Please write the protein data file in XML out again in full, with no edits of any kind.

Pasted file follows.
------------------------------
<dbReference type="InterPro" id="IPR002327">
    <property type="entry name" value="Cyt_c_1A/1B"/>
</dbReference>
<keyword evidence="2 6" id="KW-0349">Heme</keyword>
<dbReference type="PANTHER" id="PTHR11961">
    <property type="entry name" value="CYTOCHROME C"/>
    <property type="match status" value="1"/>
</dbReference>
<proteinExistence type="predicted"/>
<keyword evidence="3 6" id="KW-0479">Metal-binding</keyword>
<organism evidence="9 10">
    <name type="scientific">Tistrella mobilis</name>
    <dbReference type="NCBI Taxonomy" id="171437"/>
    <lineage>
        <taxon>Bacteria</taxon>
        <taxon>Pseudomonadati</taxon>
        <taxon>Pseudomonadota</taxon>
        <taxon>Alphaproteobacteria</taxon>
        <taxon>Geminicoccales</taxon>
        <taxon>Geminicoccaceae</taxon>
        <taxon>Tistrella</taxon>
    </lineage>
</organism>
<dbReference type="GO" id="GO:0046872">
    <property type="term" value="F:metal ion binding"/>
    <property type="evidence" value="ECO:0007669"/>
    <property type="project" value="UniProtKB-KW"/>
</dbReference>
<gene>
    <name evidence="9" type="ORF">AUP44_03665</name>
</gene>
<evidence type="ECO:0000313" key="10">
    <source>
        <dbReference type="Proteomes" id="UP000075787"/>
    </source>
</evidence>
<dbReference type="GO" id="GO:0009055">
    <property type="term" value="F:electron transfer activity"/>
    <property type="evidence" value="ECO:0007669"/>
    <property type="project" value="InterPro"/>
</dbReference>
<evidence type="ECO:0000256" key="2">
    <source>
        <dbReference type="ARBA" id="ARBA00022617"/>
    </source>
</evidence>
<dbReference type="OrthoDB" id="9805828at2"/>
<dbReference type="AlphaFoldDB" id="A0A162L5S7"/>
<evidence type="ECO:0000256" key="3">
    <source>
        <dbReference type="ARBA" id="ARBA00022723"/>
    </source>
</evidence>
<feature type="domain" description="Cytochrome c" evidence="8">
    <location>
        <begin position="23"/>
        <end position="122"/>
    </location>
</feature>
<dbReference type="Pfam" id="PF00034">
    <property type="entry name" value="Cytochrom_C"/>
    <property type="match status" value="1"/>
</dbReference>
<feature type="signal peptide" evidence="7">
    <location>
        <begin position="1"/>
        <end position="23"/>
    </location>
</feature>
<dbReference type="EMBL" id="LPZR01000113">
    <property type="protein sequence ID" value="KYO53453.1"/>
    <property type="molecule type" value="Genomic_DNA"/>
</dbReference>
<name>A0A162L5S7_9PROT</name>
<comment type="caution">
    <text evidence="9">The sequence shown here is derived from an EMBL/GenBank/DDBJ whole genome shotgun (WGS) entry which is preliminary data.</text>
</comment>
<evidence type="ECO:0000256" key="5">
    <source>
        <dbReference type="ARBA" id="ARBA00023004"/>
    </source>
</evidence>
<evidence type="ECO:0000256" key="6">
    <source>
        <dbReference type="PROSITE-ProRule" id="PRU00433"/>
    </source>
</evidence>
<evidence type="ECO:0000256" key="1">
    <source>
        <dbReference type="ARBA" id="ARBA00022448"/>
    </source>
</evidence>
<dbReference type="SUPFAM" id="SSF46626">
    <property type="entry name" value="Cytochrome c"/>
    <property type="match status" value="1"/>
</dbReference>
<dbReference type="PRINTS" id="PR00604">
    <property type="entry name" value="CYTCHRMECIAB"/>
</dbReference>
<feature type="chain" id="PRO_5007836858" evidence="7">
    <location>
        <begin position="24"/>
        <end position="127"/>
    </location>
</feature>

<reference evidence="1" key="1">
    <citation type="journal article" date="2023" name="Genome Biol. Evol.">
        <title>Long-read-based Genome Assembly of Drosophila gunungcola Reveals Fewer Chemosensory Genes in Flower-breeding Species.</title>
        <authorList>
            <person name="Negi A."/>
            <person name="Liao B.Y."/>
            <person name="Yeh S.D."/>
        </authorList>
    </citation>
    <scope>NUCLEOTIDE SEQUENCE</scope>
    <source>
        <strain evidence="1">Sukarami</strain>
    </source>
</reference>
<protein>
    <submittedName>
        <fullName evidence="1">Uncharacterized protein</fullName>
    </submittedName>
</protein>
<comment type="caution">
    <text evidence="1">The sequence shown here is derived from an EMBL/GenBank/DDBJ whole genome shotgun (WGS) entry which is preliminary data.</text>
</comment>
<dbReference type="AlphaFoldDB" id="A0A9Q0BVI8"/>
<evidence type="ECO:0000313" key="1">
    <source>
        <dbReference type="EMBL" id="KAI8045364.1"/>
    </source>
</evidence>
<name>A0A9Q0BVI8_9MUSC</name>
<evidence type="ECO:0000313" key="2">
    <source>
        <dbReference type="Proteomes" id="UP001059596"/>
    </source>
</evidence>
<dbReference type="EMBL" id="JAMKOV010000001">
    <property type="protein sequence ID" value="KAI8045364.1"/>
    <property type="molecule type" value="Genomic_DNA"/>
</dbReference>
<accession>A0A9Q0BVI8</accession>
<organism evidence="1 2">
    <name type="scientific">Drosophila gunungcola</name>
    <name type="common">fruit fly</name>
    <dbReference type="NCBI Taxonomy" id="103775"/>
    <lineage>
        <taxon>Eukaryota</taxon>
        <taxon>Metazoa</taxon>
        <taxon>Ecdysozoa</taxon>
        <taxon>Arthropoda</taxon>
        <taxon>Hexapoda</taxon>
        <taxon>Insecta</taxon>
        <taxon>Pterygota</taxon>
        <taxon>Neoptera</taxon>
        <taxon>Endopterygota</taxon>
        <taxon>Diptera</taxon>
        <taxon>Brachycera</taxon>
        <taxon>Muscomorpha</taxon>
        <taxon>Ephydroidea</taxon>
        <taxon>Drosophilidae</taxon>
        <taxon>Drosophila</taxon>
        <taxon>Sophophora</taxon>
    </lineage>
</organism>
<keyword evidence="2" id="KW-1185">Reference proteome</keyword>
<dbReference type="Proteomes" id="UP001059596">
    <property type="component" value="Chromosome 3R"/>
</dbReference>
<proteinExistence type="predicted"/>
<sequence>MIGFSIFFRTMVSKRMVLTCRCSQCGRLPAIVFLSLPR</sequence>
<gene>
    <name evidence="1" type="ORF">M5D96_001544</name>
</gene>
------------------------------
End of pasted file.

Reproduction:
<dbReference type="InterPro" id="IPR002327">
    <property type="entry name" value="Cyt_c_1A/1B"/>
</dbReference>
<keyword evidence="2 6" id="KW-0349">Heme</keyword>
<dbReference type="PANTHER" id="PTHR11961">
    <property type="entry name" value="CYTOCHROME C"/>
    <property type="match status" value="1"/>
</dbReference>
<proteinExistence type="predicted"/>
<keyword evidence="3 6" id="KW-0479">Metal-binding</keyword>
<organism evidence="9 10">
    <name type="scientific">Tistrella mobilis</name>
    <dbReference type="NCBI Taxonomy" id="171437"/>
    <lineage>
        <taxon>Bacteria</taxon>
        <taxon>Pseudomonadati</taxon>
        <taxon>Pseudomonadota</taxon>
        <taxon>Alphaproteobacteria</taxon>
        <taxon>Geminicoccales</taxon>
        <taxon>Geminicoccaceae</taxon>
        <taxon>Tistrella</taxon>
    </lineage>
</organism>
<dbReference type="GO" id="GO:0046872">
    <property type="term" value="F:metal ion binding"/>
    <property type="evidence" value="ECO:0007669"/>
    <property type="project" value="UniProtKB-KW"/>
</dbReference>
<gene>
    <name evidence="9" type="ORF">AUP44_03665</name>
</gene>
<evidence type="ECO:0000313" key="10">
    <source>
        <dbReference type="Proteomes" id="UP000075787"/>
    </source>
</evidence>
<dbReference type="GO" id="GO:0009055">
    <property type="term" value="F:electron transfer activity"/>
    <property type="evidence" value="ECO:0007669"/>
    <property type="project" value="InterPro"/>
</dbReference>
<evidence type="ECO:0000256" key="2">
    <source>
        <dbReference type="ARBA" id="ARBA00022617"/>
    </source>
</evidence>
<dbReference type="OrthoDB" id="9805828at2"/>
<dbReference type="AlphaFoldDB" id="A0A162L5S7"/>
<evidence type="ECO:0000256" key="3">
    <source>
        <dbReference type="ARBA" id="ARBA00022723"/>
    </source>
</evidence>
<feature type="domain" description="Cytochrome c" evidence="8">
    <location>
        <begin position="23"/>
        <end position="122"/>
    </location>
</feature>
<dbReference type="Pfam" id="PF00034">
    <property type="entry name" value="Cytochrom_C"/>
    <property type="match status" value="1"/>
</dbReference>
<feature type="signal peptide" evidence="7">
    <location>
        <begin position="1"/>
        <end position="23"/>
    </location>
</feature>
<dbReference type="EMBL" id="LPZR01000113">
    <property type="protein sequence ID" value="KYO53453.1"/>
    <property type="molecule type" value="Genomic_DNA"/>
</dbReference>
<name>A0A162L5S7_9PROT</name>
<comment type="caution">
    <text evidence="9">The sequence shown here is derived from an EMBL/GenBank/DDBJ whole genome shotgun (WGS) entry which is preliminary data.</text>
</comment>
<evidence type="ECO:0000256" key="5">
    <source>
        <dbReference type="ARBA" id="ARBA00023004"/>
    </source>
</evidence>
<evidence type="ECO:0000256" key="6">
    <source>
        <dbReference type="PROSITE-ProRule" id="PRU00433"/>
    </source>
</evidence>
<evidence type="ECO:0000256" key="1">
    <source>
        <dbReference type="ARBA" id="ARBA00022448"/>
    </source>
</evidence>
<dbReference type="SUPFAM" id="SSF46626">
    <property type="entry name" value="Cytochrome c"/>
    <property type="match status" value="1"/>
</dbReference>
<dbReference type="PRINTS" id="PR00604">
    <property type="entry name" value="CYTCHRMECIAB"/>
</dbReference>
<feature type="chain" id="PRO_5007836858" evidence="7">
    <location>
        <begin position="24"/>
        <end position="127"/>
    </location>
</feature>

<reference evidence="1" key="1">
    <citation type="journal article" date="2023" name="Genome Biol. Evol.">
        <title>Long-read-based Genome Assembly of Drosophila gunungcola Reveals Fewer Chemosensory Genes in Flower-breeding Species.</title>
        <authorList>
            <person name="Negi A."/>
            <person name="Liao B.Y."/>
            <person name="Yeh S.D."/>
        </authorList>
    </citation>
    <scope>NUCLEOTIDE SEQUENCE</scope>
    <source>
        <strain evidence="1">Sukarami</strain>
    </source>
</reference>
<protein>
    <submittedName>
        <fullName evidence="1">Uncharacterized protein</fullName>
    </submittedName>
</protein>
<comment type="caution">
    <text evidence="1">The sequence shown here is derived from an EMBL/GenBank/DDBJ whole genome shotgun (WGS) entry which is preliminary data.</text>
</comment>
<dbReference type="AlphaFoldDB" id="A0A9Q0BVI8"/>
<evidence type="ECO:0000313" key="1">
    <source>
        <dbReference type="EMBL" id="KAI8045364.1"/>
    </source>
</evidence>
<name>A0A9Q0BVI8_9MUSC</name>
<evidence type="ECO:0000313" key="2">
    <source>
        <dbReference type="Proteomes" id="UP001059596"/>
    </source>
</evidence>
<dbReference type="EMBL" id="JAMKOV010000001">
    <property type="protein sequence ID" value="KAI8045364.1"/>
    <property type="molecule type" value="Genomic_DNA"/>
</dbReference>
<accession>A0A9Q0BVI8</accession>
<organism evidence="1 2">
    <name type="scientific">Drosophila gunungcola</name>
    <name type="common">fruit fly</name>
    <dbReference type="NCBI Taxonomy" id="103775"/>
    <lineage>
        <taxon>Eukaryota</taxon>
        <taxon>Metazoa</taxon>
        <taxon>Ecdysozoa</taxon>
        <taxon>Arthropoda</taxon>
        <taxon>Hexapoda</taxon>
        <taxon>Insecta</taxon>
        <taxon>Pterygota</taxon>
        <taxon>Neoptera</taxon>
        <taxon>Endopterygota</taxon>
        <taxon>Diptera</taxon>
        <taxon>Brachycera</taxon>
        <taxon>Muscomorpha</taxon>
        <taxon>Ephydroidea</taxon>
        <taxon>Drosophilidae</taxon>
        <taxon>Drosophila</taxon>
        <taxon>Sophophora</taxon>
    </lineage>
</organism>
<keyword evidence="2" id="KW-1185">Reference proteome</keyword>
<dbReference type="Proteomes" id="UP001059596">
    <property type="component" value="Chromosome 3R"/>
</dbReference>
<proteinExistence type="predicted"/>
<sequence>MIGFSIFFRTMVSKRMVLTCRCSQCGRLPAIVFLSLPR</sequence>
<gene>
    <name evidence="1" type="ORF">M5D96_001544</name>
</gene>